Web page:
Since the inception of the country’s first outsourcing headquarters in 1992, the Philippines has been a promising destination for business process outsourcing, especially for businesses in the United States, United Kingdom, and Australia. The country has been busy building an educated and skilled workforce throughout the last three decades, diversifying the BPO industry and deregulating the sector for foreign companies. India currently offers the highest volume of BPO services due to its sizeable population, making the Philippines the second largest BPO destination. But what the small country doesn’t have in numbers, it more than makes up for in skill, knowledge, and political advantage. These unique qualities make outsourcing to the Philippines a worthwhile business strategy for foreign companies looking to gain an edge in a merciless market.
One of the most difficult parts of outsourcing, particularly for smaller or mid-sized companies, is dealing with the laws, policies, and taxes of a foreign nation. Recognizing this, the Philippines’ government acted swiftly by deregulating the entire industry and thus attracting major financial players, such as LinkedIn, Netflix, and Google. The Philippines’ BPO industry requires a 0% tax – essentially a tax holiday for large companies constrained by high costs in the US. Additionally, BPOs in the Philippines are considered essential services in the country, and thus offer labour stability in uncertain times, including during the pandemic. Finally, because this industry is unregulated by the government, western companies can save big on benefits like retirement plans, health insurance, sick days, and paid time off, which may be required in western countries. Many call centres in the Philippines offer these services as perks of the job anyway, to attract the most qualified candidates. Still, because the business itself is not on the line for these benefits, they cost far less than an in-house employee’s benefits package and wages.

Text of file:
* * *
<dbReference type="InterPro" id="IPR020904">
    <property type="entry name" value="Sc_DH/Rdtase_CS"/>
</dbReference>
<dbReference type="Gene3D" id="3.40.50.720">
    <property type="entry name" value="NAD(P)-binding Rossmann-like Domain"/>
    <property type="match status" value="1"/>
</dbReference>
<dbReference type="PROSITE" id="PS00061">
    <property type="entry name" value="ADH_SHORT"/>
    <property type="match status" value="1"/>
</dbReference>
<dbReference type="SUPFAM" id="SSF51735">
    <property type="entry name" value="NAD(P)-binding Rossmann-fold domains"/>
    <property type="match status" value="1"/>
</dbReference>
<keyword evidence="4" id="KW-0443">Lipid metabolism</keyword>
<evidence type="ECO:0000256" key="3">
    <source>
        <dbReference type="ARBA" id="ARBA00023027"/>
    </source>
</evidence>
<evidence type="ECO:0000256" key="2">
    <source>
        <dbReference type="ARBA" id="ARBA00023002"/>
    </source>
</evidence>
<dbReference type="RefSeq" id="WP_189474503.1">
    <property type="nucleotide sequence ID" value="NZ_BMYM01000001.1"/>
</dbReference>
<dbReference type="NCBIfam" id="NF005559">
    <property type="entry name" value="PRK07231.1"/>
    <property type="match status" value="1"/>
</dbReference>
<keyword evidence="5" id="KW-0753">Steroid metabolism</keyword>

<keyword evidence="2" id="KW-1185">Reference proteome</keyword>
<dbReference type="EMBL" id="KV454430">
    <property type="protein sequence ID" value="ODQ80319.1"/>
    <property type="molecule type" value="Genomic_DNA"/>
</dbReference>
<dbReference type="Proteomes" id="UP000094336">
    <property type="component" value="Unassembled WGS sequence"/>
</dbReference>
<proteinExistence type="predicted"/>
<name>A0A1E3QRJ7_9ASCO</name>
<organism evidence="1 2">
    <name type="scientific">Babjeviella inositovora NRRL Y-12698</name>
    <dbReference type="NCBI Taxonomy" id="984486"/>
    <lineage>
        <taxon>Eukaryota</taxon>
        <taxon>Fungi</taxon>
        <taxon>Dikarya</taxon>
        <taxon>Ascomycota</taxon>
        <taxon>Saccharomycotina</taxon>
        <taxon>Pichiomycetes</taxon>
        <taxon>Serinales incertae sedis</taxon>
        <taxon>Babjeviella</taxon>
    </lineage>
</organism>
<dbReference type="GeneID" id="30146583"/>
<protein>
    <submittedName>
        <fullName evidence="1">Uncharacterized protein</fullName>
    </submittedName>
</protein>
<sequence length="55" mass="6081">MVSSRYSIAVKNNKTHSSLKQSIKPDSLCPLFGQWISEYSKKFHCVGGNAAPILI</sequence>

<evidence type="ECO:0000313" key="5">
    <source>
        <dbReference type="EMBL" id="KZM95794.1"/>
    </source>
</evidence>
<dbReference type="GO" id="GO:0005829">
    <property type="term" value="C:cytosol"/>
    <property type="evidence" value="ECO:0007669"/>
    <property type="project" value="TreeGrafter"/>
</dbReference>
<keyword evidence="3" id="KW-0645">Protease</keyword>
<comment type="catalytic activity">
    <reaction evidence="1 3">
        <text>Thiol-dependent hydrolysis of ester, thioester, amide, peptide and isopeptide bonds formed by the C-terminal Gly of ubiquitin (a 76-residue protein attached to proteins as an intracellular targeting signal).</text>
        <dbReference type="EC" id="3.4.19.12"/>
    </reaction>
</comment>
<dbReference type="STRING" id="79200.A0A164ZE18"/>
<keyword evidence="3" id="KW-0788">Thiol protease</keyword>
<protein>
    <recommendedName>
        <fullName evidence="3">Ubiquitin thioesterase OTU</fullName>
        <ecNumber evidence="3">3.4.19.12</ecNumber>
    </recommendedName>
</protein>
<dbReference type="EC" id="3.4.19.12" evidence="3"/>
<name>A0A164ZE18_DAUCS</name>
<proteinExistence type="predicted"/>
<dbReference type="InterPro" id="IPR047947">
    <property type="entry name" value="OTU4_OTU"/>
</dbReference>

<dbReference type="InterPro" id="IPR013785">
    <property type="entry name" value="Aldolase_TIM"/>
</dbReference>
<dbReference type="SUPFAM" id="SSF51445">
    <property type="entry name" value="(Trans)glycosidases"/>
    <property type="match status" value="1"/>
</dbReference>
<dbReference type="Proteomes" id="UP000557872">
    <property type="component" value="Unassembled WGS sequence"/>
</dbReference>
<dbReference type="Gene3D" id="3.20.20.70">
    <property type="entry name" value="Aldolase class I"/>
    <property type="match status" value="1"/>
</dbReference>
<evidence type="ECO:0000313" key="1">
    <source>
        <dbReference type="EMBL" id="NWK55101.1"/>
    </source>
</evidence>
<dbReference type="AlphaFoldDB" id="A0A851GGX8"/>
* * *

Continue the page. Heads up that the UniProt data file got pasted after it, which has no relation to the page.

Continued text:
Low wages are also a large part of why companies are choosing outsourcing companies in the Philippines instead of hiring in-house workers. While the average call centre worker in the US and UK makes about AU$180 a day for the standard 40-hour week, workers in the Philippines make four times less – AU$60 a day. This is still, however, much higher than the minimum wage and is more than enough to sustain employees with the country’s extremely low cost of living. Because of this, outsourcing to the Philippines can cost far less while still providing a quality product or service.
Last but not least, call centres in the Philippines offer exceptional customer service and exemplary skills for these low prices. While call centre positions may be viewed as a part-time job or a means to an end in the US and UK, this is simply not the case in the Philippines. In fact, the majority of BPO workers in the country are graduates of top university programs with expertise in a diverse array of fields. When the Philippines’ government-funded BPO training and degree programs across its national universities, students flocked to the programs to gain a leg up in the hiring process. Many learned essential skills in communication, business operations, business software use, and English language and Western culture.
Thus, BPO workers in the country can be fluent and friendly English speakers, easily solve customer complaints and technical issues, and understand how a business works. In many ways, Western companies will gain the ideal employees while paying almost less than half the cost of an in-house staff member. For these reasons and many more, the Philippines is an ideal destination for outsourcing – and it may be soon that the country can take the number one spot in the industry.